The importance of the place or object in demonstrating or being associated with scientific or technical innovations or achievements.
The importance of the place or object in demonstrating social or cultural associations.
The Auburn Primary School is important in demonstrating social associations particularly in the infant school which illustrates a change in educational methods in Victoria in the early years of the twentieth century when efforts were made to provide buildings to serve the particular needs of very young children. The decorative scheme for the building, and the leadlight windows in particular, represent an attempt to train the children to appreciate the aesthetic qualities of their surroundings. The leadlight windows at Auburn Primary School may be associated with the prominent landscape and leadlight artist of the early twentieth century, William (Jock ) Frater.
Any other matter which the Council considers relevant to the determination of cultural heritage significance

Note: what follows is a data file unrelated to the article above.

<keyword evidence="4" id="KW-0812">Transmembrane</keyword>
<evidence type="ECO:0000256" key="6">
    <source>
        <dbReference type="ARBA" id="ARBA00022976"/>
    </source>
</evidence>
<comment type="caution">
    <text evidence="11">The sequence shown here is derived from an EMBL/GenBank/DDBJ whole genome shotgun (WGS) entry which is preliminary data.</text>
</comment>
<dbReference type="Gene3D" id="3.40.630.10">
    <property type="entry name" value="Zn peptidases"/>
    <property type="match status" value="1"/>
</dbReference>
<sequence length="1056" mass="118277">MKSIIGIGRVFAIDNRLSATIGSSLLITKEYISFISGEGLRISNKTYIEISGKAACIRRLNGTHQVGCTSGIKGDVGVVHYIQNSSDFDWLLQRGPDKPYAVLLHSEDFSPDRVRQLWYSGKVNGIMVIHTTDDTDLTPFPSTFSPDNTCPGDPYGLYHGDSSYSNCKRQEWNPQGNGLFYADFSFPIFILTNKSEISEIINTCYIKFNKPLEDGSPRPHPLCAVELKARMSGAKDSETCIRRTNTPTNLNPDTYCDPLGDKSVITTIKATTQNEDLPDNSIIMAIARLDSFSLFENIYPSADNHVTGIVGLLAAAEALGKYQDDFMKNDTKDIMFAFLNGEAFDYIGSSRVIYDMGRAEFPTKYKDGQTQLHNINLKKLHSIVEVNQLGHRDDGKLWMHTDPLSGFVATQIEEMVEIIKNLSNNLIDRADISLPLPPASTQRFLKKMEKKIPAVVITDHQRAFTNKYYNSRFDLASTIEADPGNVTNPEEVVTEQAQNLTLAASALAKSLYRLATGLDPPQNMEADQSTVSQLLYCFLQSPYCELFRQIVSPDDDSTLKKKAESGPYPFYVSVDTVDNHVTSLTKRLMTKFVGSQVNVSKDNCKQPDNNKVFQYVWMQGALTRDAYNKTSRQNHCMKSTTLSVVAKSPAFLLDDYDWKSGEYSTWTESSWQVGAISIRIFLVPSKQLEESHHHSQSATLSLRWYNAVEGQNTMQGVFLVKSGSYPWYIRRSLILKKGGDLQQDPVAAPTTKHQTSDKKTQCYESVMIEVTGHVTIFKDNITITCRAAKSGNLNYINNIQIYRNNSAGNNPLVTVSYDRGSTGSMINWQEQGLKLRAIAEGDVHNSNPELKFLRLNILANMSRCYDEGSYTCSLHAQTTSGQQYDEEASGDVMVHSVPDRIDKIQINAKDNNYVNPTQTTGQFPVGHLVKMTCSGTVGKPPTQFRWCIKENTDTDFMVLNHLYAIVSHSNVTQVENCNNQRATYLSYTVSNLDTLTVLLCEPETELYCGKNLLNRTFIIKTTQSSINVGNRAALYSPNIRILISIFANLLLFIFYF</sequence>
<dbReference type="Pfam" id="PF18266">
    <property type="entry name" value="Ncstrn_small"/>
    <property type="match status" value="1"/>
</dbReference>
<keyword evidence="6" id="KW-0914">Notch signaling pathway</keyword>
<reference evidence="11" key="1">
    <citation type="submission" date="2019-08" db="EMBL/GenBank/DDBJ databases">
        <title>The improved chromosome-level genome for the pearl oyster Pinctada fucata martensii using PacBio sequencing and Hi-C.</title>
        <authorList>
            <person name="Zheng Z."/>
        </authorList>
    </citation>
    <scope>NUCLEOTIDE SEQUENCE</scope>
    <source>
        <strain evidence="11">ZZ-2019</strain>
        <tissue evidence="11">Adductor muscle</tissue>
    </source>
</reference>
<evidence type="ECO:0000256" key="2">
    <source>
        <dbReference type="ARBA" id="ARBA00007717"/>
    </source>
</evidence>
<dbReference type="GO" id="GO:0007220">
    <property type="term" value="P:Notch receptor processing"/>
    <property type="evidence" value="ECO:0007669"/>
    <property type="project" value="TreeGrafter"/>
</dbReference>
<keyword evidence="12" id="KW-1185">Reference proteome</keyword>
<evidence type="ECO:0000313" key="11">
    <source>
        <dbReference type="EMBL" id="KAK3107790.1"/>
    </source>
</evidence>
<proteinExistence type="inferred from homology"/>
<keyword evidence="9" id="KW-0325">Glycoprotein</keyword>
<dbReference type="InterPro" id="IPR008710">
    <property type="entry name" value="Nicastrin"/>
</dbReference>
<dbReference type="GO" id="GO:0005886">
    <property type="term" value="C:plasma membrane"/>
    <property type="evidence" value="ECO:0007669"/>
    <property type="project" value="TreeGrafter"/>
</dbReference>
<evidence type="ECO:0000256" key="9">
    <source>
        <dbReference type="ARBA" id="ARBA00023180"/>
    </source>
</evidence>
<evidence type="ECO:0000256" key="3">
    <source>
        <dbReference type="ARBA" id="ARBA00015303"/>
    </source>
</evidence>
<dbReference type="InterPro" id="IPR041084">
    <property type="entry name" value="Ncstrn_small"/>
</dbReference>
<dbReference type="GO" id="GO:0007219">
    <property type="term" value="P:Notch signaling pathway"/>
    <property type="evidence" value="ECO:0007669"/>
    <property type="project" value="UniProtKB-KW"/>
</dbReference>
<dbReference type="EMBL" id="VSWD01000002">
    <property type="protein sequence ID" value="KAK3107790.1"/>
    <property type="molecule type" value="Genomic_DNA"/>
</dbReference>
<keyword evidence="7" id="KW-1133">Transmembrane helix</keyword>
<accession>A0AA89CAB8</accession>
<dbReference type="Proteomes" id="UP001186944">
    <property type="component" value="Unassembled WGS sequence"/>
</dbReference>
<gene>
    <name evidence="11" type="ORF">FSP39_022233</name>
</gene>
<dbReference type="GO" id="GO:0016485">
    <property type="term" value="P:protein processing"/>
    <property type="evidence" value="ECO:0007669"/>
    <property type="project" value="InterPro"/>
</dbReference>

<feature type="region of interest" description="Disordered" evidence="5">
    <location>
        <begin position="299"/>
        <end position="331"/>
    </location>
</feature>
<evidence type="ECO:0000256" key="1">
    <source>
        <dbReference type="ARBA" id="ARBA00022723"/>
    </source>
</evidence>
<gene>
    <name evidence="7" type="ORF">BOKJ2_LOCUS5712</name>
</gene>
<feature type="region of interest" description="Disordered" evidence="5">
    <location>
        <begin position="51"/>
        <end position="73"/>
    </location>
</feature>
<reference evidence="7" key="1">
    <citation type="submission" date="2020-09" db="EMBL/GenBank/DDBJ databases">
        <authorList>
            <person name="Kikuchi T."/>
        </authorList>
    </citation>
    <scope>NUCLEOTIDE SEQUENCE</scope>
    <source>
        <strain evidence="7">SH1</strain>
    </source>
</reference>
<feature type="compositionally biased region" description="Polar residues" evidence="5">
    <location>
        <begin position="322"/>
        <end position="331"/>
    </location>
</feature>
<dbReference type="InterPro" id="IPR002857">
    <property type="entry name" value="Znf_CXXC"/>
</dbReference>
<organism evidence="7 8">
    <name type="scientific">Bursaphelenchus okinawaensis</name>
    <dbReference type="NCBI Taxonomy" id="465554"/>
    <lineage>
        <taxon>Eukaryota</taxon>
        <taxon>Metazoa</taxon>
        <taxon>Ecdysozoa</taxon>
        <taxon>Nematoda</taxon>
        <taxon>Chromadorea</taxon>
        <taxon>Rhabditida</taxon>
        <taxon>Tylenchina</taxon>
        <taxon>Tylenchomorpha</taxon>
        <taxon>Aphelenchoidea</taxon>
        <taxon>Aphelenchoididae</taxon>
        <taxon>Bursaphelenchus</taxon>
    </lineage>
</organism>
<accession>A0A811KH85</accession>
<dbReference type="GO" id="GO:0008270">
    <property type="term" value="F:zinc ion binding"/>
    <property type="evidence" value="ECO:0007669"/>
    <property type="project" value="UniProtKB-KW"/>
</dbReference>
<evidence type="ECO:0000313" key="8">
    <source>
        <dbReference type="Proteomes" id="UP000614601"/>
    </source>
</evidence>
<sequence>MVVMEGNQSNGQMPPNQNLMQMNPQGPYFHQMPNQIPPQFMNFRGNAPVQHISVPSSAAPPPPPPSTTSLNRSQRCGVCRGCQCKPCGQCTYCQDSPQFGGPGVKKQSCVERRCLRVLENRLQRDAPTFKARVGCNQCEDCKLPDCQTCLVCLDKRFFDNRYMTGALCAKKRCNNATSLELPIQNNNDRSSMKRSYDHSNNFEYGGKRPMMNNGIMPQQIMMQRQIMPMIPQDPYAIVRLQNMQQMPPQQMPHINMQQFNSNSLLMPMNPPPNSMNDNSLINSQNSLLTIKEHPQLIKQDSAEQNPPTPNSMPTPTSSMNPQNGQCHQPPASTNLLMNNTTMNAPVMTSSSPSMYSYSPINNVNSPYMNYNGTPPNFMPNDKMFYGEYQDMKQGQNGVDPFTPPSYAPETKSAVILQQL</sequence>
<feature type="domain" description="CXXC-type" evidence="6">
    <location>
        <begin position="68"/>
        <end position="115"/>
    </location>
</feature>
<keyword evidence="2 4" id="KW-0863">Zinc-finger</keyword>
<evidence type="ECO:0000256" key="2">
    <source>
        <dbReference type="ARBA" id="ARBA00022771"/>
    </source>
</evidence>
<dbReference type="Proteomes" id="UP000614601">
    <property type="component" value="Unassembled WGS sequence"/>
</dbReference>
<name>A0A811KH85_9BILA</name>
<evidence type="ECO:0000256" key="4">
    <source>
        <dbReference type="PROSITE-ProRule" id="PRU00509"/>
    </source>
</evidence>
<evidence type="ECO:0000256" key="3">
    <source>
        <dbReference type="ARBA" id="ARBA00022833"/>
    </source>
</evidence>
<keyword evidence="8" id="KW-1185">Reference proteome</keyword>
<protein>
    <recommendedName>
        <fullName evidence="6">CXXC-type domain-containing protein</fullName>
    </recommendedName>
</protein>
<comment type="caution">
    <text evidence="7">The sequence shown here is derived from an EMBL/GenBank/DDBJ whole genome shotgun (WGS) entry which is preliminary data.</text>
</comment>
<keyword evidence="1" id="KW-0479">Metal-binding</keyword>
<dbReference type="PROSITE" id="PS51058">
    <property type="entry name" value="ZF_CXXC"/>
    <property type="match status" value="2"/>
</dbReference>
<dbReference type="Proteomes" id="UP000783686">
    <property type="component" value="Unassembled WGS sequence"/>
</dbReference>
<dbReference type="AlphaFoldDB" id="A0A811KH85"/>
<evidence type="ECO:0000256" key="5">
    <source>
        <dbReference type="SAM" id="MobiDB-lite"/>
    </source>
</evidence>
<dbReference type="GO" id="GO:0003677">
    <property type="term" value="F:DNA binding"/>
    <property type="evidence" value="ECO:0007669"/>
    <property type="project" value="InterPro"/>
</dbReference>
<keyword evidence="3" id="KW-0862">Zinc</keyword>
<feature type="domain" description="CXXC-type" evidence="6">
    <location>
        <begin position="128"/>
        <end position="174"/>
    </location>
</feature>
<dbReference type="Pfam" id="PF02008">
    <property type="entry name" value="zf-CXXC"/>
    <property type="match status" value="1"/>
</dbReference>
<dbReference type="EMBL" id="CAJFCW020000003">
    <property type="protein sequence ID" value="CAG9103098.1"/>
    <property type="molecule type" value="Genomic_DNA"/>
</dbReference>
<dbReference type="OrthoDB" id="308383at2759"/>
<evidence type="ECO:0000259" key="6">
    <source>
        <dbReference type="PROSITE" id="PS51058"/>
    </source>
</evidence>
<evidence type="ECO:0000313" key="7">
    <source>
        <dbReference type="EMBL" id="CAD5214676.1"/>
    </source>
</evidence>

AUBURN PRIMARY SCHOOL NO.2948 - Permit ExemptionsGeneral Exemptions:General exemptions apply to all places and objects included in the Victorian Heritage Register (VHR). General exemptions have been designed to allow everyday activities, maintenance and changes to your property, which don’t harm its cultural heritage significance, to proceed without the need to obtain approvals under the Heritage Act 2017.Specific exemptions may also apply to your registered place or object. If applicable, these are listed below. Specific exemptions are tailored to the conservation and management needs of an individual registered place or object and set out works and activities that are exempt from the requirements of a permit. Specific exemptions prevail if they conflict with general exemptions. Find out more about heritage permit exemptions here.Specific Exemptions:General Conditions: